- The Washington Times - Thursday, December 19, 2013

Two veterans groups demanded Thursday that President Obama veto the budget bill Congress passed earlier this week, saying that the cuts to military retirement benefits — which even the bill’s authors now admit were a partial mistake — are an insult to former troops.

“As commander in chief, President Obama is the leader of the nation’s armed forces and he has a duty to protect the interests of all military members, both active and retired. He needs to veto the bill,” said Gary Stubblefield, a retired Navy SEAL commander and chairman of Special Operations for America.

Another group, the Fleet Resource Association, told The Washington Times on Thursday that it is also asking Mr. Obama to veto the bill.

Mr. Obama has previously praised the agreement, and the White House gave no indication on Thursday that he’s having second thoughts.

But the veterans’ retirement benefits cut has dinged what was being billed as a major bipartisan compromise, reached by House Republicans and Senate Democrats.

The bill boosts spending in the short term in exchange for longer-term fee hikes and spending cuts.

But it includes a provision that would reduce the cost-of-living adjustment for military retirees to 1 percent less than the rate of consumer inflation — and even reduces payments for veterans who were wounded in action. The cut will go into effect in 2015 and is expected to save more than $6 billion over 10 years.

Some groups, such as the Veterans of Foreign Wars and Iraq and Afghanistan Veterans of America, said a veto is unrealistic.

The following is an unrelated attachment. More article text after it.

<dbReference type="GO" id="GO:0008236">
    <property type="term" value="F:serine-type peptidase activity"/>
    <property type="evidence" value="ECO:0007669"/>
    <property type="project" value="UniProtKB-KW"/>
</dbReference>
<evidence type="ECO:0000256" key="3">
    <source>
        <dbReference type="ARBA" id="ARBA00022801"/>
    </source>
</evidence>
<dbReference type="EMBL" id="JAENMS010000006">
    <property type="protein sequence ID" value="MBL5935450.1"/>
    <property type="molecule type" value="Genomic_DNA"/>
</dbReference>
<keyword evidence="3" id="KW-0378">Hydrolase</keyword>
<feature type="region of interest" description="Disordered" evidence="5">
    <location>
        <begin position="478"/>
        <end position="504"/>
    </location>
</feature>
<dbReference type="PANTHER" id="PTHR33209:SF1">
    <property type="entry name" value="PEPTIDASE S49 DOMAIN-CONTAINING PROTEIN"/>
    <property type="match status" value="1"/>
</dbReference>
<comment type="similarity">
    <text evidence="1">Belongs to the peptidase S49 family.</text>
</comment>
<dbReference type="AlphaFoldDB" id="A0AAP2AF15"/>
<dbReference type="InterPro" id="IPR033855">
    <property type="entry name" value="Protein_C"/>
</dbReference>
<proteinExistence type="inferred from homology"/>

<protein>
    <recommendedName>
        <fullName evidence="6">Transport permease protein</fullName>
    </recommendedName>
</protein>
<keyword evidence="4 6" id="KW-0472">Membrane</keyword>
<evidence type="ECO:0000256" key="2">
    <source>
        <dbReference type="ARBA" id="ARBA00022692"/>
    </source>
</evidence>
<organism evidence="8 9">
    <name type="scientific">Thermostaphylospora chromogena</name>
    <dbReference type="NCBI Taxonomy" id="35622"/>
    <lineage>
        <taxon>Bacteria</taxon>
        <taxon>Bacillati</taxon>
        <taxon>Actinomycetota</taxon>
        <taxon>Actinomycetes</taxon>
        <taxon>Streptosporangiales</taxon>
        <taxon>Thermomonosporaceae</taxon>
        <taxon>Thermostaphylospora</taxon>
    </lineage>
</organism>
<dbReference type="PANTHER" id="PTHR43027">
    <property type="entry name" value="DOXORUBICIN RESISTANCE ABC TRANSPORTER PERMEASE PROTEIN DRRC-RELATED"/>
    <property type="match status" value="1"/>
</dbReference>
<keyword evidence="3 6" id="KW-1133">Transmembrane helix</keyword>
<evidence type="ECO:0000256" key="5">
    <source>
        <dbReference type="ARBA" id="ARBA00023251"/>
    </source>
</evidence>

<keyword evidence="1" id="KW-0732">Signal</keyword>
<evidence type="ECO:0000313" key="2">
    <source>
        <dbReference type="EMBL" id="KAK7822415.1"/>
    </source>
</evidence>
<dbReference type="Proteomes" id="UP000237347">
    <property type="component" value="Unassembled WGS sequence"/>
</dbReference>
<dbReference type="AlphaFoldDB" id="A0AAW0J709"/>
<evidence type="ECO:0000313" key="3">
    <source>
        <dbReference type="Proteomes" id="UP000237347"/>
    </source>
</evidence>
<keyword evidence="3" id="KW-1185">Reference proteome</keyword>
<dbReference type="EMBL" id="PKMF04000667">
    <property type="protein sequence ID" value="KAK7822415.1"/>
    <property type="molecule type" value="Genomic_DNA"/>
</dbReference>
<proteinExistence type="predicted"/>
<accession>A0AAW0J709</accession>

“Nobody can realistically expect that the House and Senate will come back … and come to an agreement,” said Joe Davis, a national spokesman for Veterans of Foreign Wars. “We have to face the political reality.”

Instead, those groups said they’ll try to pressure Congress to fix the problem in another bill early next year.

Mr. Davis said the VFW plans to meet with Congress members to gain their support, while Tom Tarantino, chief policy officer for IAVA, said staff members will focus their attention on Washington when lawmakers return in January.

This isn’t the first time the special operations community has clashed with the president. Many have publicly spoken out against the president’s possible leaks to Hollywood for movies like “Zero Dark Thirty,” and have criticized the administration’s handling of the Benghazi attack.

Even as the Senate was passing the flawed bill this week, members of both houses of Congress were scrambling to introduce legislative fixes. Some bills would just provide relief for wounded veterans while others would include all military retirees.

Sen. Lindsey Graham, South Carolina Republican, has been a vocal supporter of a fix and asked Mr. Obama to hold off on signing the bill and give Congress a chance to fix the provision before it becomes law.

“How hard is it to change the law once it’s passed? Extremely hard. We’re going to run in to special interest groups who say you can’t fix it because it hurts my people. That’s coming,” he said Wednesday night after the bill passed the Senate.

Even though the majority of Congress members seem to support a fix, it still won’t be easy. Sen. Jeanne Shaheen, New Hampshire Democrat, introduced a bill to replace the cuts by closing offshore corporate tax loopholes — something Republicans took off the table before budget talks had even begun.

On the other side, Mr. Graham and Sen. Kelly Ayotte, New Hampshire Republican, suggested paying for the change by better regulating food stamp eligibility and child earned income tax credits to prevent fraud.